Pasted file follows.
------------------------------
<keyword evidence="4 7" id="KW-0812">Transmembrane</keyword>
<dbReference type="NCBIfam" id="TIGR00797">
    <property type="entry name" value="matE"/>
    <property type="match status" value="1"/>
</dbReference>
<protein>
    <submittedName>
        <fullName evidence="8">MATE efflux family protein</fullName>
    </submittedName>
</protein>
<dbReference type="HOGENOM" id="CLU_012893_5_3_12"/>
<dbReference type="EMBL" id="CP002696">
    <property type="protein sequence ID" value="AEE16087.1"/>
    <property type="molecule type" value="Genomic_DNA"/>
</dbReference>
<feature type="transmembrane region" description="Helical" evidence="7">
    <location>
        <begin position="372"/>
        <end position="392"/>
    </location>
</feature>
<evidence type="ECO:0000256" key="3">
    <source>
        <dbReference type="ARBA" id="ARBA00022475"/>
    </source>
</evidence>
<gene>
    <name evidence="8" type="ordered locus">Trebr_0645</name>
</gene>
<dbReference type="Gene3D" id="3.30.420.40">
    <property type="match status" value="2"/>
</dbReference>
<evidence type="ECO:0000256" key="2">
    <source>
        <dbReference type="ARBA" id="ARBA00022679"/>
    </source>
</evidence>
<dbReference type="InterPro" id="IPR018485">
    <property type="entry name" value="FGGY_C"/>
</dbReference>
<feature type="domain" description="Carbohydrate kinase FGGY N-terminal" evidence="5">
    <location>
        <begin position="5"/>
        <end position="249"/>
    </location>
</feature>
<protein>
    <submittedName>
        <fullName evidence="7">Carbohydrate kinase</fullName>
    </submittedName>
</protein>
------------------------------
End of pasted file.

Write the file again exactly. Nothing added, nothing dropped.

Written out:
<keyword evidence="4 7" id="KW-0812">Transmembrane</keyword>
<dbReference type="NCBIfam" id="TIGR00797">
    <property type="entry name" value="matE"/>
    <property type="match status" value="1"/>
</dbReference>
<protein>
    <submittedName>
        <fullName evidence="8">MATE efflux family protein</fullName>
    </submittedName>
</protein>
<dbReference type="HOGENOM" id="CLU_012893_5_3_12"/>
<dbReference type="EMBL" id="CP002696">
    <property type="protein sequence ID" value="AEE16087.1"/>
    <property type="molecule type" value="Genomic_DNA"/>
</dbReference>
<feature type="transmembrane region" description="Helical" evidence="7">
    <location>
        <begin position="372"/>
        <end position="392"/>
    </location>
</feature>
<evidence type="ECO:0000256" key="3">
    <source>
        <dbReference type="ARBA" id="ARBA00022475"/>
    </source>
</evidence>
<gene>
    <name evidence="8" type="ordered locus">Trebr_0645</name>
</gene>
<dbReference type="Gene3D" id="3.30.420.40">
    <property type="match status" value="2"/>
</dbReference>
<evidence type="ECO:0000256" key="2">
    <source>
        <dbReference type="ARBA" id="ARBA00022679"/>
    </source>
</evidence>
<dbReference type="InterPro" id="IPR018485">
    <property type="entry name" value="FGGY_C"/>
</dbReference>
<feature type="domain" description="Carbohydrate kinase FGGY N-terminal" evidence="5">
    <location>
        <begin position="5"/>
        <end position="249"/>
    </location>
</feature>
<protein>
    <submittedName>
        <fullName evidence="7">Carbohydrate kinase</fullName>
    </submittedName>
</protein>